Man in a bar overhears a newly pregnant woman talk of having an abortion. He then kidnaps her and locks her in a freezer chest in his basement, where he intends to keep her for nine months until she bears a baby. His redeeming mercy: The freezer is plugged in but it’s out of order. So she’s overheated, not frozen.

The man has a wife, in whom he’s lost sexual interest. She doesn’t go down to the basement, his man cave. Meanwhile she carries on an affair with a young hunk, with whom the husband may or may not be having a bromance.

Atop this potent erotic-political brew, tossed on like random croutons, are some racial bewilderments. The monstrous husband is black (and refers at one point to the “tan children” he desires). The unwanted wife is über-Aryan (and now and then speaks German). The boy toy and imprisoned victim are average American whitebread.

I would have liked to know what to make of this.

The staging was evocative, almost brilliant. The actors appeared framed in white boxes (yes, like ice chests) on either side of a screen on which were projected mesmerizing videos, as of the coffined young woman struggling to break free. The actors—Sara Barker (young woman), Dexter Hamlett (husband), Karin Rosnizeck (wife), and David Landstrom (studlet)—stood before floor mics and, in the stentorian presentational style of Factory 449’s previous production, 4.48 Psychosis, enunciated their lines to the audience with earnest conviction. It was all very dialectical, very Brecht, very theater of alienation. And kind of cool.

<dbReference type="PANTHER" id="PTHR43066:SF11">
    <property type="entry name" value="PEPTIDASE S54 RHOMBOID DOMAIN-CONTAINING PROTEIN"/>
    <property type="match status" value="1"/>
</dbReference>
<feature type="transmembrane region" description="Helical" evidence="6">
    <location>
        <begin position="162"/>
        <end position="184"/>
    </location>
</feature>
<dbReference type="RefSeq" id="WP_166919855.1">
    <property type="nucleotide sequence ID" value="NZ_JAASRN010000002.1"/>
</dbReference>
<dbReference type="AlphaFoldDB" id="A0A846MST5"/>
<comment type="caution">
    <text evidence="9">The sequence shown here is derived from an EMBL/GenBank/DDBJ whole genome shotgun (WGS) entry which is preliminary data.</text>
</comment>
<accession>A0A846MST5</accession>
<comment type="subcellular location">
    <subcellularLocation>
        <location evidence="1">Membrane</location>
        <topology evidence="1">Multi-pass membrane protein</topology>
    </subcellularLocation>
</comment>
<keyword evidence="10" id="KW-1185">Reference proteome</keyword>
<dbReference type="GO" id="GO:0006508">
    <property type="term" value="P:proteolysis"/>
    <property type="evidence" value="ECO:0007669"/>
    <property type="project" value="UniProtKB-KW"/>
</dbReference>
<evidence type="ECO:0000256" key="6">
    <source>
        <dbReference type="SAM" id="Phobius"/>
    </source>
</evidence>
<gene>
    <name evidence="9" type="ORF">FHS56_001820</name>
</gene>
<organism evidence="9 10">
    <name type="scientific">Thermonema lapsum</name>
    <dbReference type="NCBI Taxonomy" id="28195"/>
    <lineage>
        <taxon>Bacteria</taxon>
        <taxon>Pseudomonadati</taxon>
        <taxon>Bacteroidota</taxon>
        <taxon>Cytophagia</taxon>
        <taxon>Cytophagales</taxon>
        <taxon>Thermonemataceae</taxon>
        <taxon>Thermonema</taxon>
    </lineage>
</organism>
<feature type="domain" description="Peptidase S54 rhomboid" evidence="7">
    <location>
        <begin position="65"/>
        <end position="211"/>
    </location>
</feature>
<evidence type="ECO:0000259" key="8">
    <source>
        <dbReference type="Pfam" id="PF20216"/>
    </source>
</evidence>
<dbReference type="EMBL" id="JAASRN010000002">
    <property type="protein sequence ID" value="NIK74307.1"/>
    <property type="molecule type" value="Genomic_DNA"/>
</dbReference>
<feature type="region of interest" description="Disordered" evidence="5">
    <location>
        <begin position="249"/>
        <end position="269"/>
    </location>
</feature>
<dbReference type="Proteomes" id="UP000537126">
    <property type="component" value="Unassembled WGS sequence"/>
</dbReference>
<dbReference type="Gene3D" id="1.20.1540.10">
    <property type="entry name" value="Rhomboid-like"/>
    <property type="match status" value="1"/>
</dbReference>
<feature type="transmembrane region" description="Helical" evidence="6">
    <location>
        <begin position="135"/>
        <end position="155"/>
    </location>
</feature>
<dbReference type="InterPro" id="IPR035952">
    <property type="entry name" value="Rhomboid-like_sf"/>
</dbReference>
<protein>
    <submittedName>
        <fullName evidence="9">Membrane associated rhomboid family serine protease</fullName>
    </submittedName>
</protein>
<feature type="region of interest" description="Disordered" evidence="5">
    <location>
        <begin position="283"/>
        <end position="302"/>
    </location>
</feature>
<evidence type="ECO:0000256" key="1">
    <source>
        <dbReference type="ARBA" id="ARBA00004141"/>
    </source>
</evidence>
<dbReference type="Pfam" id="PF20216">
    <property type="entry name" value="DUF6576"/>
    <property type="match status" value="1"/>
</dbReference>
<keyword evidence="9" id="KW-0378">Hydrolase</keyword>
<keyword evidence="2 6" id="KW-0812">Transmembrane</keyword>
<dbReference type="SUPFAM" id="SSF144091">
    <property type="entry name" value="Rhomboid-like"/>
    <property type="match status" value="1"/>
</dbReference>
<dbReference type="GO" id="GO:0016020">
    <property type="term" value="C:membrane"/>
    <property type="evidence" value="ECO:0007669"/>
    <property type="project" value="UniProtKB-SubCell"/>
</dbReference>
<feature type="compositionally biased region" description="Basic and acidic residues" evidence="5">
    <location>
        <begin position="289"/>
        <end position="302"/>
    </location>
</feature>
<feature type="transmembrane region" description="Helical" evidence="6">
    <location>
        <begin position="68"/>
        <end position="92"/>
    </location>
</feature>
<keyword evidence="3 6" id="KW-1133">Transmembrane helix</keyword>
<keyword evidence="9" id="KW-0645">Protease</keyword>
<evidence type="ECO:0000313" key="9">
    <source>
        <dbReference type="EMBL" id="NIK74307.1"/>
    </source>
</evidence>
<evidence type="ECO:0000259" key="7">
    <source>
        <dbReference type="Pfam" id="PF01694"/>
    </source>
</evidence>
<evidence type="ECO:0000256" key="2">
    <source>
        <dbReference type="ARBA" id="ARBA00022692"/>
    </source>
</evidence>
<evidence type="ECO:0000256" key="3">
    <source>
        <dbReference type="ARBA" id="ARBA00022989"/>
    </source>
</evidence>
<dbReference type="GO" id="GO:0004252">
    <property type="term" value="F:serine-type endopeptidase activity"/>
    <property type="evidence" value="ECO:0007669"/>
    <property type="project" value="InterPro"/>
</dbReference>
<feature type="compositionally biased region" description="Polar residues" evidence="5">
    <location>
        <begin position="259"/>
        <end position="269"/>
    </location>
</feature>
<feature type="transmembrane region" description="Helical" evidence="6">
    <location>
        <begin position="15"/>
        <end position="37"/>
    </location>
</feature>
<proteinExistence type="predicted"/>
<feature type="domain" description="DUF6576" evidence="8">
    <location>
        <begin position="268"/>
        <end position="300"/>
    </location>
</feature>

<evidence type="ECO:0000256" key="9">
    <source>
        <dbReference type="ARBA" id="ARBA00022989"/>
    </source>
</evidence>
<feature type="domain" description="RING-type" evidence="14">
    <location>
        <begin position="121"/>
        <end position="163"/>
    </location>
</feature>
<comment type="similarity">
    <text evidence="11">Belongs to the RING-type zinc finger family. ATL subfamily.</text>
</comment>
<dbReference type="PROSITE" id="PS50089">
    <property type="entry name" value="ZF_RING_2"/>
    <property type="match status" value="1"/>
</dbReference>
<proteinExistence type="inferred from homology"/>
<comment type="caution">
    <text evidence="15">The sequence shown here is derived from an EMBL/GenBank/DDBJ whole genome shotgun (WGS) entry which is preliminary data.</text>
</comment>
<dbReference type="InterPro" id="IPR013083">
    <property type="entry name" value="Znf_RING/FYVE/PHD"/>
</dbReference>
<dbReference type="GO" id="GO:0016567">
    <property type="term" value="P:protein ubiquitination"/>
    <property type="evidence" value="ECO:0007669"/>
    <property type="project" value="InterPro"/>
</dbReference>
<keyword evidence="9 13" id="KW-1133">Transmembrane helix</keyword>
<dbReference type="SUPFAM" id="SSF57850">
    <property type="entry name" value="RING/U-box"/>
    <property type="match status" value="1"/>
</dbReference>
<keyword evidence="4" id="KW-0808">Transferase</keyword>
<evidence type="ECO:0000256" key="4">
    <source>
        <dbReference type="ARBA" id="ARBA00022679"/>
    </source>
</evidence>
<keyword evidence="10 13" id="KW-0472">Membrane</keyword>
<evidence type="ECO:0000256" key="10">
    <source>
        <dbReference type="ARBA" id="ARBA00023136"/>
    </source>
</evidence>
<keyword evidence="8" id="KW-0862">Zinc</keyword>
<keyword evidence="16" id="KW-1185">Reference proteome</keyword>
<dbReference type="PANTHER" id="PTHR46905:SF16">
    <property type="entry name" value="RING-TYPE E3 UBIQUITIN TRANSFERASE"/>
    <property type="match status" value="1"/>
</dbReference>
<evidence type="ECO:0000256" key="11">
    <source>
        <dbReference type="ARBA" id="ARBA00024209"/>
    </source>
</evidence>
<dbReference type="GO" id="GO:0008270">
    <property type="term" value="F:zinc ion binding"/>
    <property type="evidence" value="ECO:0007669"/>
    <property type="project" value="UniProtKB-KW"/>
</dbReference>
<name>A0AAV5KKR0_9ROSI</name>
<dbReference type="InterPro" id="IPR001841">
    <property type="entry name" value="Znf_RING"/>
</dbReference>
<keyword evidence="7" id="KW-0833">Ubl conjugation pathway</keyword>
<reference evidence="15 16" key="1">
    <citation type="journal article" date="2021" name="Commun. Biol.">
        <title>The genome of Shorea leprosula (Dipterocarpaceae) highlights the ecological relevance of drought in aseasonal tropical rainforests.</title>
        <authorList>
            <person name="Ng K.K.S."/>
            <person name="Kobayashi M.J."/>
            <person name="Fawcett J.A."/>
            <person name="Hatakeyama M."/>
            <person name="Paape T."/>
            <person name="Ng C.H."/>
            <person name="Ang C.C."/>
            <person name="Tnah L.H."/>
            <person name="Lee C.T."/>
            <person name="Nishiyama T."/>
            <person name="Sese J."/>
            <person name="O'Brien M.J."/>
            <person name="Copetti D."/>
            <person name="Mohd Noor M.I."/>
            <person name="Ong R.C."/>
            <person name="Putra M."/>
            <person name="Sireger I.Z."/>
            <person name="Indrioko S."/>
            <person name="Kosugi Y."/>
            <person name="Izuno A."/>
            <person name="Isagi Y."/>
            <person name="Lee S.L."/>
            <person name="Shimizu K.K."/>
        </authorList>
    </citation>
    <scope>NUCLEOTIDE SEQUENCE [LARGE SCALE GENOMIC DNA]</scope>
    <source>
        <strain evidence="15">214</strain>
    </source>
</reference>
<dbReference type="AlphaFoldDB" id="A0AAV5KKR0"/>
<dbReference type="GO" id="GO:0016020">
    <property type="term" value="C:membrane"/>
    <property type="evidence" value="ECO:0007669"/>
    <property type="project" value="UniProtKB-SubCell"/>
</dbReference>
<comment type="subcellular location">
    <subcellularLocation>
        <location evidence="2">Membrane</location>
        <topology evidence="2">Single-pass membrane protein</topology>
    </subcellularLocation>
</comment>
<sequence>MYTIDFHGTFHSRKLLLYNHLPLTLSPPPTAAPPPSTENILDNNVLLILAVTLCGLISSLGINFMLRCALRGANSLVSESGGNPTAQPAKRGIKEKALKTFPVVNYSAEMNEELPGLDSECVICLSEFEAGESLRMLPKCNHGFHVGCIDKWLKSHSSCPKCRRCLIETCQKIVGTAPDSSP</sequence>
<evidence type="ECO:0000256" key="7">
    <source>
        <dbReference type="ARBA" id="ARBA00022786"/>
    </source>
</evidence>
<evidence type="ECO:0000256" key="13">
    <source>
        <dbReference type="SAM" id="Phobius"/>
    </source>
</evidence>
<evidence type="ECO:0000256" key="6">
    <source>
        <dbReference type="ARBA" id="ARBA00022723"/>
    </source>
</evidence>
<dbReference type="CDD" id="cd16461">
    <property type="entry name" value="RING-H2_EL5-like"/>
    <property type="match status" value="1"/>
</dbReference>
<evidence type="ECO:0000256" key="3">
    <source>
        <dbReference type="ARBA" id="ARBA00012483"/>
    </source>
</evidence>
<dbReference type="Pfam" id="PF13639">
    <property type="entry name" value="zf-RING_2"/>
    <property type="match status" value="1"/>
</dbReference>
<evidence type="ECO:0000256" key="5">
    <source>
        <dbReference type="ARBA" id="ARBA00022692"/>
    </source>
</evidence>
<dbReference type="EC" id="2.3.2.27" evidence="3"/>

But if there was a message, it was a mess.

The Bacchae and The Tooth of Crime

Cockfights are not my cup of tea—neither in life nor in art. Which is why most action movies leave me cold. I’m just not into watching pumped up hunks with balls-out blunderbluster go mano-a-mano. That master plot is so tired.

But two productions now in repertory at Artisphere—Euripides’ The Bacchae and Sam Shepard’s The Tooth of Crime—offer an intriguingly subversive twist on the dueling-dudes drama.

The plays were written some 2,400 years apart. I saw the two WSC Avant Bard productions within a week. And then an odd thing happened: They began interacting in my head.

On the surface, they’re both plays with music. But not just with music: driven by music. The Bacchae score, composed for this production by Mariano Vales, is gorgeously eclectic—some of the finest music for theater I’ve ever heard. The Tooth of Crime score was written at Shepard’s behest by T. Bone Burnett, and it could easily pass for a hard-rock set at the 9:30 Club.